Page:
Education Opinion

3 Ways to Keep the Heat Off Teachers Implementing Social and Emotional Learning

By Christopher Poulos — May 25, 2018 3 min read
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As a teacher for the past 18 years, I know as well as any educator that new school initiatives bring with them the potential for teachers to feel overwhelmed. Where will we find the time to slot this new project into our already hectic schedules? Will we get any kind of support in making it happen? And hey―don’t we do this already?

These are exactly the kinds of questions that my fellow teachers at Joel Barlow High School in Redding, Conn., had when we started implementing our social, emotional, and academic development initiative over the past few years. They are important and valid questions, and I think every school and district that wants to get serious about social and emotional learning has to be proactive about answering them upfront, as we have.

Our unique, collaborative team of eight teachers and administrators―called the EQ8―is constantly assessing and planning new ways to support teachers, making sure they feel heard, and ensuring that they have enough time to do what they are being asked to do. That atmosphere of collaboration and the sense that we’re in it for the long haul has been critical to our success. Acknowledging that this work takes time and that the school is truly committed takes a lot of pressure off of teachers and makes them more receptive to changes.

I’d like to share 3 specific steps we’ve taken to ensure that our teachers aren’t overwhelmed:

1) Integrate social and emotional learning into Student Learning Objectives (SLOs)

One of the first big projects for the EQ8 Team was writing opt-in SLOs that weave social and emotional skills into academic instruction. These objectives, which Connecticut teachers are required to prepare annually, are critical parts of how we evaluate students, teachers, and entire schools, so this is no small task―and we recognize that it might carry risks!

The trade off, however, is that we have SLO time built into our academic calendar for teachers to collect data on their students’ emotional intelligence and other indicators; to collaborate with other teachers on what’s working and what’s not; to get feedback from administrators; and to improve teachers’ social and emotional skills throughout the year. We’ve gained all that time for our initiative by prioritizing that social and emotional learning is formally embedded in our daily practice and professional growth plans.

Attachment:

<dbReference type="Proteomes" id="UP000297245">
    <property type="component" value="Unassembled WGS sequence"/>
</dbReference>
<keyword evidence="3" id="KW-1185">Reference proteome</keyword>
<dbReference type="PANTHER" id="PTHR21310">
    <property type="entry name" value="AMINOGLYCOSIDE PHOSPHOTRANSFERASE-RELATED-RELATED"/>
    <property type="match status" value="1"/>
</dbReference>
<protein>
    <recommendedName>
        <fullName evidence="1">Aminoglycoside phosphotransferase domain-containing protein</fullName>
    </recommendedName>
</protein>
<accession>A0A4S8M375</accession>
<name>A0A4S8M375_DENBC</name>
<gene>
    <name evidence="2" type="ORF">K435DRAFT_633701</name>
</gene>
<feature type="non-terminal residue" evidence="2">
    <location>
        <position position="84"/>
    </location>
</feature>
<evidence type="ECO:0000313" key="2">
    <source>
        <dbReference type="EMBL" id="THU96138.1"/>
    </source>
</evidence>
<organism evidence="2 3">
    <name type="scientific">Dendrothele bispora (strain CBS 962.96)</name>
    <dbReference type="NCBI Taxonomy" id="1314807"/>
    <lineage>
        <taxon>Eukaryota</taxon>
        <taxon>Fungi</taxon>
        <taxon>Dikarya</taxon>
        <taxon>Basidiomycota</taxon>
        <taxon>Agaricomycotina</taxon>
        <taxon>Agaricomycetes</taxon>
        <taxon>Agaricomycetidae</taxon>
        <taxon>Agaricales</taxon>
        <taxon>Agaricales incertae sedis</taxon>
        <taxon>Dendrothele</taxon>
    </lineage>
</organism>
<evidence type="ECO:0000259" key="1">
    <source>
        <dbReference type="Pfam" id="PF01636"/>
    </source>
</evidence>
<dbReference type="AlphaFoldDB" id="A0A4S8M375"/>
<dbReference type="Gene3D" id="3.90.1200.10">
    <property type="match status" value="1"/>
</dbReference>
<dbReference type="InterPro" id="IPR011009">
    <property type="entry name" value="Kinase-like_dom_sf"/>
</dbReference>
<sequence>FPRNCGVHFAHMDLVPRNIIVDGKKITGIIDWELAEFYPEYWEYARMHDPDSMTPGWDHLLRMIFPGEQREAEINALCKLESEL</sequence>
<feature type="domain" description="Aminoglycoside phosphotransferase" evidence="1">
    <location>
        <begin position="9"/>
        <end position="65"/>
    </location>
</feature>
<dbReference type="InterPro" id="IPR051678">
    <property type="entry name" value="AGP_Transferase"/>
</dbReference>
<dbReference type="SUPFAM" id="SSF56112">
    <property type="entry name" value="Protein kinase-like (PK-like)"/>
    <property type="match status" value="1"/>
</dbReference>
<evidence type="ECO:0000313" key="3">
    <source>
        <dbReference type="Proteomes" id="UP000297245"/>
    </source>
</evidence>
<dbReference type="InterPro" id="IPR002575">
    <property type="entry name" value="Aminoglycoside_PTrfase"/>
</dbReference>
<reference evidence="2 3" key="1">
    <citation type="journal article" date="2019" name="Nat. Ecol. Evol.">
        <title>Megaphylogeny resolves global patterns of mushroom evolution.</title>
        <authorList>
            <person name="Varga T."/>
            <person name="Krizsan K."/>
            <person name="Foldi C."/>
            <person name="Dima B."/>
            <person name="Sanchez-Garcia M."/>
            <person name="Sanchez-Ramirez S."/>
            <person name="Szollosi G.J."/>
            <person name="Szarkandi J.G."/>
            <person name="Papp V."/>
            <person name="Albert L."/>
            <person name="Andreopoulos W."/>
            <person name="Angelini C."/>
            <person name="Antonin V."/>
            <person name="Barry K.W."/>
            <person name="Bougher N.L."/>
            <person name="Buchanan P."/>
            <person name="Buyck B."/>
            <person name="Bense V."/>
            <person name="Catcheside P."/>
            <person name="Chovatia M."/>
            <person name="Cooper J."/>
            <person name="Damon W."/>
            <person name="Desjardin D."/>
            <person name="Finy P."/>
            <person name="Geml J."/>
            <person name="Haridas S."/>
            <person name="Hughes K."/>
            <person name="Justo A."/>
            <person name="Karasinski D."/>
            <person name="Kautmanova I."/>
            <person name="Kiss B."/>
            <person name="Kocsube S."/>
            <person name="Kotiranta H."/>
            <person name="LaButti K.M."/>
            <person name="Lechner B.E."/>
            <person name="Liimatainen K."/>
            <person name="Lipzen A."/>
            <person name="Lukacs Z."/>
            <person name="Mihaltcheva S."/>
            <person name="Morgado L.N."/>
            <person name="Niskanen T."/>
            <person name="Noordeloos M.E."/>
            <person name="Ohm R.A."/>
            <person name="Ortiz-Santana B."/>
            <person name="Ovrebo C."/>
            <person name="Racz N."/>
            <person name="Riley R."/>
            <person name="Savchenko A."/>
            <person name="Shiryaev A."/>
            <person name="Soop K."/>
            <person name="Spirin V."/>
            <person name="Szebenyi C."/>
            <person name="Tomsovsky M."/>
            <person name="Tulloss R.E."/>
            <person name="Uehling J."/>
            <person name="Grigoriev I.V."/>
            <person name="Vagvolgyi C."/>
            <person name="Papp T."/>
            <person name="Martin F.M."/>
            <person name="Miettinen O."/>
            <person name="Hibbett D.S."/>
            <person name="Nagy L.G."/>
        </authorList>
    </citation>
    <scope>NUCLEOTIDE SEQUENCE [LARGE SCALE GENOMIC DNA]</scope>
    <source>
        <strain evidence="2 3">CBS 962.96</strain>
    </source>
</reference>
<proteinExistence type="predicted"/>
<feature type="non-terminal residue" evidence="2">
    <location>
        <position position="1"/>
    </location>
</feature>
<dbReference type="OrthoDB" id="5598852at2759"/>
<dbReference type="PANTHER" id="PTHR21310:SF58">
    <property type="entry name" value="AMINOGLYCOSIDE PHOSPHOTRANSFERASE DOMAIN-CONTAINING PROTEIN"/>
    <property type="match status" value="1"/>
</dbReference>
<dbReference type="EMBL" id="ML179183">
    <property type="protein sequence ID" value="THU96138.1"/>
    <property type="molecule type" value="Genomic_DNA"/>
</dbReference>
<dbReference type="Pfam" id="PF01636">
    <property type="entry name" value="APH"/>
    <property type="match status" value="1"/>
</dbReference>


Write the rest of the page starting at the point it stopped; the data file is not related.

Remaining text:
2) Take advantage of community partnerships

We have the great fortune of having the Yale Center for Emotional Intelligence right in our backyard and have cultivated a partnership with them so that we can better implement our social and emotional learning initiative. Experts from their team come to Joel Barlow every so often to meet with the EQ8 and point us to the best research-based practices and policies for supporting the whole child.

Early on, we needed a diagnostic tool to measure our students’ emotional intelligence. Instead of spending time searching for one ourselves―and not knowing if it was backed by the latest science―we just worked with Yale’s researchers to find the best tool for our needs. Our relationship with Yale is just one example of the ways schools can leverage their communities to support students’ social and emotional development.

3) Explore ways in which teachers are already integrating social and emotional learning in their work

A few years back, Joel Barlow’s teachers evaluated and revised our school-wide learning expectations. Since that time, we revisited those expectations in light of our social, emotional, and academic development initiative and noticed a correlation: the language of social and emotional learning is implicitly and explicitly interwoven throughout the indicators and performance descriptors of our expectations for students.

This shouldn’t be surprising! We know as teachers that part of our job is creating balanced, rounded learners and building our students’ social and emotional skills. Sometimes it just takes the extra step of recognizing where teachers are already incorporating social and emotional learning, holding it up, and formalizing it.

There’s a reason we’re spending the first two years of our social and emotional learning initiative just on building teachers’ confidence and competencies and getting them on board: teachers are busy. But by meeting teachers where they are, schools and districts can make the work of supporting the whole child manageable, productive, and rewarding.

Photo: Staff at Joel Barlow High School participate in a professional development workshop. (Courtesy of Christopher Poulos)

The opinions expressed in Learning Is Social & Emotional are strictly those of the author(s) and do not reflect the opinions or endorsement of Editorial Projects in Education, or any of its publications.